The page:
No sooner has Jill driven up to the front of the building when she's almost involved in a nasty accident: she's caught between two lorries, whose drivers seem oblivious to her tiny little car. The near-accident gives us a metaphorical look at Jill's situation: she's always being bulldozed by the men around her. Jill manages to avoid being crushed by the trucks, but the experience leaves her badly shaken and almost unable to function. As she sits trembling in her car, the other team members arrive -- and pay her no notice at all. Thus, although she was the first to arrive, she seems to be late. How like a woman, eh?
(Though it's understandable why Kneale would want to portray Jill as being in such a fragile state of mind in many ways, I think from today's perspective it might have been preferable to make her a little less vulnerable at the outset.)
Jill may be a little hysterical, but she is strong, and extremely intelligent. She and Brock are the true visionaries of this capable little group, though we come to realize that Jill is far more competent than Brock, whom we'll find is at heart a very weak man.
Once everyone's arrived, the team begins to put its equipment in order. Here once again Jill's the Odd Woman Out: the one room which has not been prepared is the computer room. Not only is the room unfinished, it hasn't even begun to be renovated. The walls are still oozing; the few, high, inefficient windows are covered with dust and cobwebs; one wall has been boarded up, though most of the boards have rotted through... it's a disaster. According to Collinson, the workmen refused to stay in the room, for reasons they wouldn't explain.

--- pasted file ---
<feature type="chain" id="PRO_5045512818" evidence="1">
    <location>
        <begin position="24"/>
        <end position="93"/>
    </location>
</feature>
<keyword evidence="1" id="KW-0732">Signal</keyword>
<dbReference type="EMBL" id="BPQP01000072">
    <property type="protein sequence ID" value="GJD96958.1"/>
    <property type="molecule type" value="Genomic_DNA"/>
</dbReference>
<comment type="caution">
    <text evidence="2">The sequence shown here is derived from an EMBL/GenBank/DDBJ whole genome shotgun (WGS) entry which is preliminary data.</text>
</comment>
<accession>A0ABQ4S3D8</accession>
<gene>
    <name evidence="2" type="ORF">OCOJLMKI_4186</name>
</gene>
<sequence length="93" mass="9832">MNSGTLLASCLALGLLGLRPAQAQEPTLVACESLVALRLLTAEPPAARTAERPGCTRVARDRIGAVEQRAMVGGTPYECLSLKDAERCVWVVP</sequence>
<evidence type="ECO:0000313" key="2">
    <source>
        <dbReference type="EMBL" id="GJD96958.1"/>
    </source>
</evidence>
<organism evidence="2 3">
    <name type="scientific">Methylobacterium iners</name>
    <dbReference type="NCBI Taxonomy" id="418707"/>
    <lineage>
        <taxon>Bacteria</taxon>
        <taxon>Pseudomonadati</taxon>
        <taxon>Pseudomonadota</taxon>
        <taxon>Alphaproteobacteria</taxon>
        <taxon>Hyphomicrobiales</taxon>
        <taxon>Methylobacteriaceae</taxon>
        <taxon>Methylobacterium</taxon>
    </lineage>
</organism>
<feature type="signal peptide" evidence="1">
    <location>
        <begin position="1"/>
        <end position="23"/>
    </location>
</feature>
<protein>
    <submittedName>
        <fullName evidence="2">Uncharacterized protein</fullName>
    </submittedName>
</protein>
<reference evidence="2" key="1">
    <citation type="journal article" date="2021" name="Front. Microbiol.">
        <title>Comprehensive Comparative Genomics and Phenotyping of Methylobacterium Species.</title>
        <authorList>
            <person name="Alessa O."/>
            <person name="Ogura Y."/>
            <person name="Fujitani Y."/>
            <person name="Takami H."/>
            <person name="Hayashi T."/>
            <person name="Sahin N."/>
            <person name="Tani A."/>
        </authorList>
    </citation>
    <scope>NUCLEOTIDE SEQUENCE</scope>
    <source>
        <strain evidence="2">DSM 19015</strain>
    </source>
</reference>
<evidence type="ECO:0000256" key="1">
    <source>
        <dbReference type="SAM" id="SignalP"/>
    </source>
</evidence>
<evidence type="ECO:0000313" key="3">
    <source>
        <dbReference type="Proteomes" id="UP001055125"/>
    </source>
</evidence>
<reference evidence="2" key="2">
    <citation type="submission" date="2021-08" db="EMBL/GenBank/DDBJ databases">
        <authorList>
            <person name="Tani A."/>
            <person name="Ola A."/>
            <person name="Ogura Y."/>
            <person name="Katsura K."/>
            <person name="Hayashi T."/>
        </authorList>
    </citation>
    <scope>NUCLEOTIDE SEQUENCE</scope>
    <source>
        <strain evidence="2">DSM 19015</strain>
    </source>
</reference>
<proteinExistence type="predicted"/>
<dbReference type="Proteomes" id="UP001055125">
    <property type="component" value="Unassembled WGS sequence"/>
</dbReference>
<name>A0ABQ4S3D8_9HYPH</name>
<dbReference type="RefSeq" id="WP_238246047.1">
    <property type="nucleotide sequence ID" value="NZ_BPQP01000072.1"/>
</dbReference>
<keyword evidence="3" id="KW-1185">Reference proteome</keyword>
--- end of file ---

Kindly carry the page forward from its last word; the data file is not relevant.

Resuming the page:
Brock, irritated, rips down the rotting boards himself. Behind the partition, the team finds a half-finished stone staircase. There are also several antique cans of SPAM -- apparently left by the GIs like a votive offering -- and what appears to be a turn-of-the-century child's letter to Father Christmas. "What I want for Christmas..." it begins; though below the fold it continues, "... is for you to go away."